An online resource based on the award-winning nature guide – maryholland505@gmail.com

Pileated Woodpecker Feeding Holes

1-9-13 pileated woodpecker holes IMG_0259There is no mistaking what bird is responsible for the large holes that a pileated woodpecker makes in an attempt to gain access to the carpenter ants living within a tree. No other bird in North America is capable of excavating holes of this size. Pileated woodpeckers tend to work vertically, and you often find one hole drilled above another. A look inside these holes reveals the galleries that the ants create in order to travel to all parts of their nest located within the dead center of the tree. (Carpenter ants, while omnivorous, do not consume or digest wood; they merely tunnel through it.) A tree’s inner core provides structural support, but is not essential for the tree’s survival. This eastern hemlock’s cambium layer, just inside the bark, is very much alive and the tree may continue to live long after its center becomes hollow.

6 responses

  1. Have you ever seen holes excavated by pileateds in fence posts or is that too low for them? I came across some pretty big holes in my neighbor’s fence line – could be downies, I guess.

    January 9, 2013 at 3:15 pm

    • I haven’t, Jo Ann, seen pileated holes in fence posts. They wouldn’t be too low (pileated work on fallen trees that are on the ground) but I’ve never known them to work on fence posts — though anything is possible!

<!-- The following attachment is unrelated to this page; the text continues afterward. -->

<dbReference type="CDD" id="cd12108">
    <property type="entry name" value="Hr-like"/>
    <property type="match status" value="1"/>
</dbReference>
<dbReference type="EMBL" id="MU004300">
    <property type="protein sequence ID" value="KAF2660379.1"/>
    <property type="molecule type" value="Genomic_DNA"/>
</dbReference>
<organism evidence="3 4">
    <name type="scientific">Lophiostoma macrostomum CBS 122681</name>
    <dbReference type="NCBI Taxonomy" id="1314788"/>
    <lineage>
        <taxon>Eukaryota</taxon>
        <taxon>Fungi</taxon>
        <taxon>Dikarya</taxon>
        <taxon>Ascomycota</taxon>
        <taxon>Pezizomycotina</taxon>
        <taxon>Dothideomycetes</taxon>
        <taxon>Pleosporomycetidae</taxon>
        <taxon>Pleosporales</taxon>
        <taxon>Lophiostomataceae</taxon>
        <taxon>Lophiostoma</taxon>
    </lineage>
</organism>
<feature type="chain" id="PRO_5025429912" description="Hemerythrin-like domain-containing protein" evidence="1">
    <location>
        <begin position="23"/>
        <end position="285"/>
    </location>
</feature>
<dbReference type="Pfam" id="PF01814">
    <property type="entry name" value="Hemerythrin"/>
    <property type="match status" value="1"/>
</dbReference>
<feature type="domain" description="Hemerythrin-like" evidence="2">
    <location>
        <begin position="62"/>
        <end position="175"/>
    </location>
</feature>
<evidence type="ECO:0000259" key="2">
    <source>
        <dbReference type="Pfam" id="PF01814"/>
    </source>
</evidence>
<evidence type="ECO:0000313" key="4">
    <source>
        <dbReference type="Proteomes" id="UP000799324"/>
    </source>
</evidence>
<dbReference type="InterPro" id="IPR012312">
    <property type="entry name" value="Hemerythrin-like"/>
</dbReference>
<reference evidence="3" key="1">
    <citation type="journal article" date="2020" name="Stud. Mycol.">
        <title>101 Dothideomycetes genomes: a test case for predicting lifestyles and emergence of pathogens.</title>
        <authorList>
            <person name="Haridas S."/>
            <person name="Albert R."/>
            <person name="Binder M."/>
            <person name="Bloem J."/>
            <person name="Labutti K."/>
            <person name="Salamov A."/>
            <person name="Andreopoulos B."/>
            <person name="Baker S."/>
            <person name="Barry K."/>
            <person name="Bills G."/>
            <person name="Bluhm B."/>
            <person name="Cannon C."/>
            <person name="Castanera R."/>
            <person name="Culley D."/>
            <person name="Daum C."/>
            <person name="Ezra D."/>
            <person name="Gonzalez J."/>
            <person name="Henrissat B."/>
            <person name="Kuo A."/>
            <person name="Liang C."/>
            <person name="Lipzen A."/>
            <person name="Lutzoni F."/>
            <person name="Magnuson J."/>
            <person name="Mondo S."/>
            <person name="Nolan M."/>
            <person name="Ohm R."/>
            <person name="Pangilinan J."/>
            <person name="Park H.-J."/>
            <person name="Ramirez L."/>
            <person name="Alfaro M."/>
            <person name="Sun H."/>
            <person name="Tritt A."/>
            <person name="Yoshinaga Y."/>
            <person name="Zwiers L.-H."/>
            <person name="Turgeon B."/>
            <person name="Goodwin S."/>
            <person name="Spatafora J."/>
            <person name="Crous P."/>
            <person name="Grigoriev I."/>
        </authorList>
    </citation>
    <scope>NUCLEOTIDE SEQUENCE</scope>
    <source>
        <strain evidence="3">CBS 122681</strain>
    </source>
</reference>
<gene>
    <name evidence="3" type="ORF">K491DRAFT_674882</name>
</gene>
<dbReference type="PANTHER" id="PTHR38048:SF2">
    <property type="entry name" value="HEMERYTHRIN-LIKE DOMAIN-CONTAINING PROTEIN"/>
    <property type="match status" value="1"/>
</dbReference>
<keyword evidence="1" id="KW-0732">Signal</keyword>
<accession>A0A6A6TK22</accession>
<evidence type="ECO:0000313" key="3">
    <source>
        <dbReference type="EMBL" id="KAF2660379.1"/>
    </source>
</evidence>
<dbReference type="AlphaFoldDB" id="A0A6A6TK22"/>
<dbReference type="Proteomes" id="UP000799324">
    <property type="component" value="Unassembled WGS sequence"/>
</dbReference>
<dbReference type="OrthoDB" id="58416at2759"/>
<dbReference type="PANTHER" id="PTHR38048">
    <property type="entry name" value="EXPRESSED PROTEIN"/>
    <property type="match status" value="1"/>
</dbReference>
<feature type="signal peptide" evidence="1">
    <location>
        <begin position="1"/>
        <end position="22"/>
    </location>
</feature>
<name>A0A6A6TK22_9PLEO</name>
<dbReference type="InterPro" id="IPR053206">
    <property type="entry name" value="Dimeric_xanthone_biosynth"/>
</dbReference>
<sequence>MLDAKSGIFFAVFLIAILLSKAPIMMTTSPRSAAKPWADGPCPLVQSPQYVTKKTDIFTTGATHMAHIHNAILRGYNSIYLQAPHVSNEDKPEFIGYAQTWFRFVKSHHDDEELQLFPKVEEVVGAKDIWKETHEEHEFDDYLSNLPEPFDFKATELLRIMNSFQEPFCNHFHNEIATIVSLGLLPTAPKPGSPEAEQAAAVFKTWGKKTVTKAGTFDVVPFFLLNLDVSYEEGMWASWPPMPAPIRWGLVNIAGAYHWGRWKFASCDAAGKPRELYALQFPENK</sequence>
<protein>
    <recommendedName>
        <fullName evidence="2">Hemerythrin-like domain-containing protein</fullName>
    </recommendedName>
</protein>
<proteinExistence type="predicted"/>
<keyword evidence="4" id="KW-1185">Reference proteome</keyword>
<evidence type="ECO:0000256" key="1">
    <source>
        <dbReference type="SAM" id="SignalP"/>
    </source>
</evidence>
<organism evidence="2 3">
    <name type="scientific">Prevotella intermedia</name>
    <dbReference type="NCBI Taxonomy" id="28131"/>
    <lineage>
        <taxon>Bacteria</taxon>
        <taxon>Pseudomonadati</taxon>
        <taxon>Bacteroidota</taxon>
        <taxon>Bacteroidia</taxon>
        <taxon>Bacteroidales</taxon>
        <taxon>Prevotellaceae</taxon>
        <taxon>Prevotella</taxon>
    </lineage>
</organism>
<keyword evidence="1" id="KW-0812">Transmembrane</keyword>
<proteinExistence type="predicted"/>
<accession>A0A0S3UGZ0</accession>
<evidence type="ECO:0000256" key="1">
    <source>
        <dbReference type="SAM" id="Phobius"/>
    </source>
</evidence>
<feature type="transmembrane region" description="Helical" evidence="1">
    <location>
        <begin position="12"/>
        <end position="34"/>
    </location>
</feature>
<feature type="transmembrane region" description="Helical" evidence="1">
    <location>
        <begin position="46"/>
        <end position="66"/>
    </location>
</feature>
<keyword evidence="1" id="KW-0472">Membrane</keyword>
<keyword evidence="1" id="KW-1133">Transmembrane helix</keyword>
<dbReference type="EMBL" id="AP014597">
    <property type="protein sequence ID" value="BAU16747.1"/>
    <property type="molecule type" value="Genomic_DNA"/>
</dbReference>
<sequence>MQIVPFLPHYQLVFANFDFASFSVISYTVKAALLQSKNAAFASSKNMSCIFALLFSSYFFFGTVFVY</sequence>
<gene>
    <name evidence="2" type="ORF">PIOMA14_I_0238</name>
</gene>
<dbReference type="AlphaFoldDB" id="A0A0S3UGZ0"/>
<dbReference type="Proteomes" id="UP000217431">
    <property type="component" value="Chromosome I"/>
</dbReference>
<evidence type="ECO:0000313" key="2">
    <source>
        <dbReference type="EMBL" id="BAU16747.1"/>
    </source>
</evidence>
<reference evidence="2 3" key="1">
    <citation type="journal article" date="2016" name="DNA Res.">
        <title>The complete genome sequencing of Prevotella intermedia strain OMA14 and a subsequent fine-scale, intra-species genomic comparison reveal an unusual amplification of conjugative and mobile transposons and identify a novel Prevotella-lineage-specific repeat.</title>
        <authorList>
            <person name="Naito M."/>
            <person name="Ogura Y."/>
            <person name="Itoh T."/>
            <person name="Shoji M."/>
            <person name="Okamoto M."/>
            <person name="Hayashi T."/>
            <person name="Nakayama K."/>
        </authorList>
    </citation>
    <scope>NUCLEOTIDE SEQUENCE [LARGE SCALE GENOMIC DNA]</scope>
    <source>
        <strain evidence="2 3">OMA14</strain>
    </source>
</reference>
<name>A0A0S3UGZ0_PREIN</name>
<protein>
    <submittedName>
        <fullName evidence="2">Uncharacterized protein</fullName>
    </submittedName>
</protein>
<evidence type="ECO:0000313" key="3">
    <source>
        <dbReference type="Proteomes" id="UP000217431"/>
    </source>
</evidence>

January 9, 2013 at 10:19 pm

  2. Julia OHara

    We found a tree lying on the ground with the typical vertical holes, large chips underneath and can’t picture how the large woodpecker would do that, so we set up a webcam, but only found a small woodpecker visitor during the one night we left it out. we have pictures if you’re interested

    January 9, 2013 at 6:26 pm

    • Thanks, Julia. It’s very possible that a hairy or downy woodpecker might check out old pileated holes just to see if there are any remnant ants!

      January 9, 2013 at 10:20 pm

  3. Barbara Holmes

    We had many of these trees at Eastman and we were used to seeing the pileateds in our yard . Very beautiful birds!

    January 9, 2013 at 7:12 pm

    • Stuart D. Christy

      These birds are vary beautiful to look at because I know from having a few at my bird feeder a few years ago but vary destructive to any trees. My neighbor has a red maple in front of their house that the woodpecker started to peck the bark off so even if we see these bird once in a blue moon in the winter we try to scare them off.

      December 13, 2013 at 5:23 pm

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